‘I still don’t trust any enterprise requiring a bra.’
Apologies for being so late with my story this week. My morning was consumed by getting my second Covid-19 vaccination at good ole “Jabits” Center.
Me, this morning in line to be jabbed. No coffee yet, which might explain my masked — and hooded — look
It went a lot smoother than the first time, since I knew where to go and all — and I wasn’t quivering from First Timer Anxiety. (Speaking of the First Time, you may wish to revisit “My Morning at Jabits Center.” Or not.)
There were oh-so-many more people there for shots today. So it was a good thing there were plenty of kind, polite and younger-than-springtime National Guardspersons to guide us, quite literally, through the ropes.
Many people, many lines. Nope — it’s not coach class checkin at JFK — it’s the vaccination line at Javits Center
Back in the Seventies, all the cool lunch spots were festooned with macrame and spider plants. Yes, back then we young working people actually left work to go to out to lunch — and not just to grab a pannini or an acai bowl to bring back to eat at our desks.
Me, in my Houlihan’s for lunch days
Nope, about mid-morning we’d run into each other at the water cooler (seriously) or, more likely, the coffee machine (which was a Mr. Coffee we all took turns filling up and turning on) and discuss where to have lunch that day. The Middle-Eastern Place with the really yummy backlava? The Vegetarian Place run by the ashram? Or maybe Arthur Bryant’s Barbecue? Most of the time we’d head to Houlihan’s Old Place.
Note: All of these places were gussied up with macrame and spider plants. (Well, except for Arthur Bryant’s. You shuffled along in line at Arthur Bryant’s and, if you were smart, ordered the barbecued sandwich, which a guy with a missing finger cut in half for you.)
‘I promised to marry him in 5 years — and clean forgot’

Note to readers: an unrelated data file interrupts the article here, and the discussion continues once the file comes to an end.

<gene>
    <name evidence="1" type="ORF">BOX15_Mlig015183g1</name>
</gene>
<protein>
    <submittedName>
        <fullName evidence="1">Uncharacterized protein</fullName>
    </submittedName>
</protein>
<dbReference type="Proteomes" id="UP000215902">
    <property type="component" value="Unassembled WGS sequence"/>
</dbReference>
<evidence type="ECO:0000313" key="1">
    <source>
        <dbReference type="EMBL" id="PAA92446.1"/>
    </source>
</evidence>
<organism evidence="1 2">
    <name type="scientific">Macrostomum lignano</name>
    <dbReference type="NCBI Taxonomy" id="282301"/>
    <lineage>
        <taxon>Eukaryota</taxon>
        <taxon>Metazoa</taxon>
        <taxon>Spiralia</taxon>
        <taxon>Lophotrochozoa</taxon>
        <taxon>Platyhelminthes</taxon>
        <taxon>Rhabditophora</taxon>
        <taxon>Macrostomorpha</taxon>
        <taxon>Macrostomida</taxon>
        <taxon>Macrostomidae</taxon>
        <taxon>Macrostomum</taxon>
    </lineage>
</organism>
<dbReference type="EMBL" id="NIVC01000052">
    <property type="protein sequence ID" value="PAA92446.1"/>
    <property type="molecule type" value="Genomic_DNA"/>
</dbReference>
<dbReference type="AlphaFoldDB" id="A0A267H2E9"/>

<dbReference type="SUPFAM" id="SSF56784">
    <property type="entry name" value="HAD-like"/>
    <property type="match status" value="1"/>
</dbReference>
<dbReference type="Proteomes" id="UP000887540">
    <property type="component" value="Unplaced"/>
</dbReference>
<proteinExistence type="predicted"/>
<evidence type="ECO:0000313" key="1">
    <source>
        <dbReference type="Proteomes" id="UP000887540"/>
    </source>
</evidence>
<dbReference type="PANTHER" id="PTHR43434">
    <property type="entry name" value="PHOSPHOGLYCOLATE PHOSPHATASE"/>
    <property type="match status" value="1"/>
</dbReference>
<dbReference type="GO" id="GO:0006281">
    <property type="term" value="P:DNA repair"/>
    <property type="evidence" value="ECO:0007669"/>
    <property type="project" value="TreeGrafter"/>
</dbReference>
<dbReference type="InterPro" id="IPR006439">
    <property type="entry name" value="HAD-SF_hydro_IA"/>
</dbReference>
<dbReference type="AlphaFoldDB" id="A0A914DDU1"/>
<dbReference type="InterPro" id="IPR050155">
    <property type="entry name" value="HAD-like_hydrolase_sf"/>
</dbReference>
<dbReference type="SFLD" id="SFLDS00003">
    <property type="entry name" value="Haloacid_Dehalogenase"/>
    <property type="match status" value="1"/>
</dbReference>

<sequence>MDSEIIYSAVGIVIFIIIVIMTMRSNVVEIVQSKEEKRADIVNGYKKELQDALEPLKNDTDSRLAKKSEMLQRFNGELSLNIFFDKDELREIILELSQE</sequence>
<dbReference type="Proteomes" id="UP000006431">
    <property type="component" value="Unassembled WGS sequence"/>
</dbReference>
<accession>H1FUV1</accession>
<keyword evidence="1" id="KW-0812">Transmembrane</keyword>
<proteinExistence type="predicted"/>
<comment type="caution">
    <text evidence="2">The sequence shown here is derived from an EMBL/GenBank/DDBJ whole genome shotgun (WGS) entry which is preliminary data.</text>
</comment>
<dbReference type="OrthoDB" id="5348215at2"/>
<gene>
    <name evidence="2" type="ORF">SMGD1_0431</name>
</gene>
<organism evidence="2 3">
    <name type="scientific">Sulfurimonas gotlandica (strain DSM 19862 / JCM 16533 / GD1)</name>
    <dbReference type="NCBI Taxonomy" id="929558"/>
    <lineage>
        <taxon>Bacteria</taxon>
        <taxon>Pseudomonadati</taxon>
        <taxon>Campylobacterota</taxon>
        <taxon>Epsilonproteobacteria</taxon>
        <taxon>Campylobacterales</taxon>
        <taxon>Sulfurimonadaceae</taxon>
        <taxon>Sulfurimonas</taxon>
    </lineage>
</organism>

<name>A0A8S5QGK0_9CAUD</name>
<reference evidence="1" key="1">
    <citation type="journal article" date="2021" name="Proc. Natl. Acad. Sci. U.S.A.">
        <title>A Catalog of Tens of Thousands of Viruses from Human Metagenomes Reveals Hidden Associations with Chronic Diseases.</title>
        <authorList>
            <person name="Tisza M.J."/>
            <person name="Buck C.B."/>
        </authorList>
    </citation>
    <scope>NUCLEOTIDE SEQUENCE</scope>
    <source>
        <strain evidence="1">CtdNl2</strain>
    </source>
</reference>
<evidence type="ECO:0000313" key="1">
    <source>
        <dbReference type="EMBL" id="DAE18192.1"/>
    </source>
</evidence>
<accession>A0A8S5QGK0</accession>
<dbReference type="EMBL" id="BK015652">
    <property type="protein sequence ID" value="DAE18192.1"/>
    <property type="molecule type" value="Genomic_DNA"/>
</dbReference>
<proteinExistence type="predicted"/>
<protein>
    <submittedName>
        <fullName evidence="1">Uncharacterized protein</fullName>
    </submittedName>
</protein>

So I was swiping through the New York Times the other morning (I get the paper on my iPad while out here in Amagansett, hence the ‘swiping’) and saw a piece in the Modern Love column called “Let’s Meet Again in Five Years”.
Well. I’d barely started reading the darned thing — which is about these college sweethearts who “thought college was too soon for lifelong love, so they scheduled their next date for a little later”, like five years — when these little bells started going off in my head.
Gosh, I remembered all in a rush, there once was a guy, way back when, who made a plan like that with me. Except that it wasn’t a college sweetheart, and we didn’t schedule a date — we agreed to marry each other in five years.
You just gotta love the Seventies. Well, at least I did. One reason was because in the Seventies, even in the Midwest where I was living at the time, underwear — at least of the brassiere type — was optional.
Me. In the Seventies. When I didn’t wear, um, glasses
See, I hate wearing a bra. Which is kind of funny because when I was 12 or 13 or thereabouts I could hardly wait to wear one. I remember feeling all embarrassed in PE (what you may have called “Phys Ed”) when we girls were changing into our bloomers (honest injun, we wore bloomers in PE) and I was the only one sporting an undershirt.
Do little girls still wear undershirts? Well, I’m sure as heck wearing one in the school photo at the top of this post. You can see its telltale outlines under that big “A”. (My Mom made that dress, and no, that letter “A” was not scarlet.)Continue reading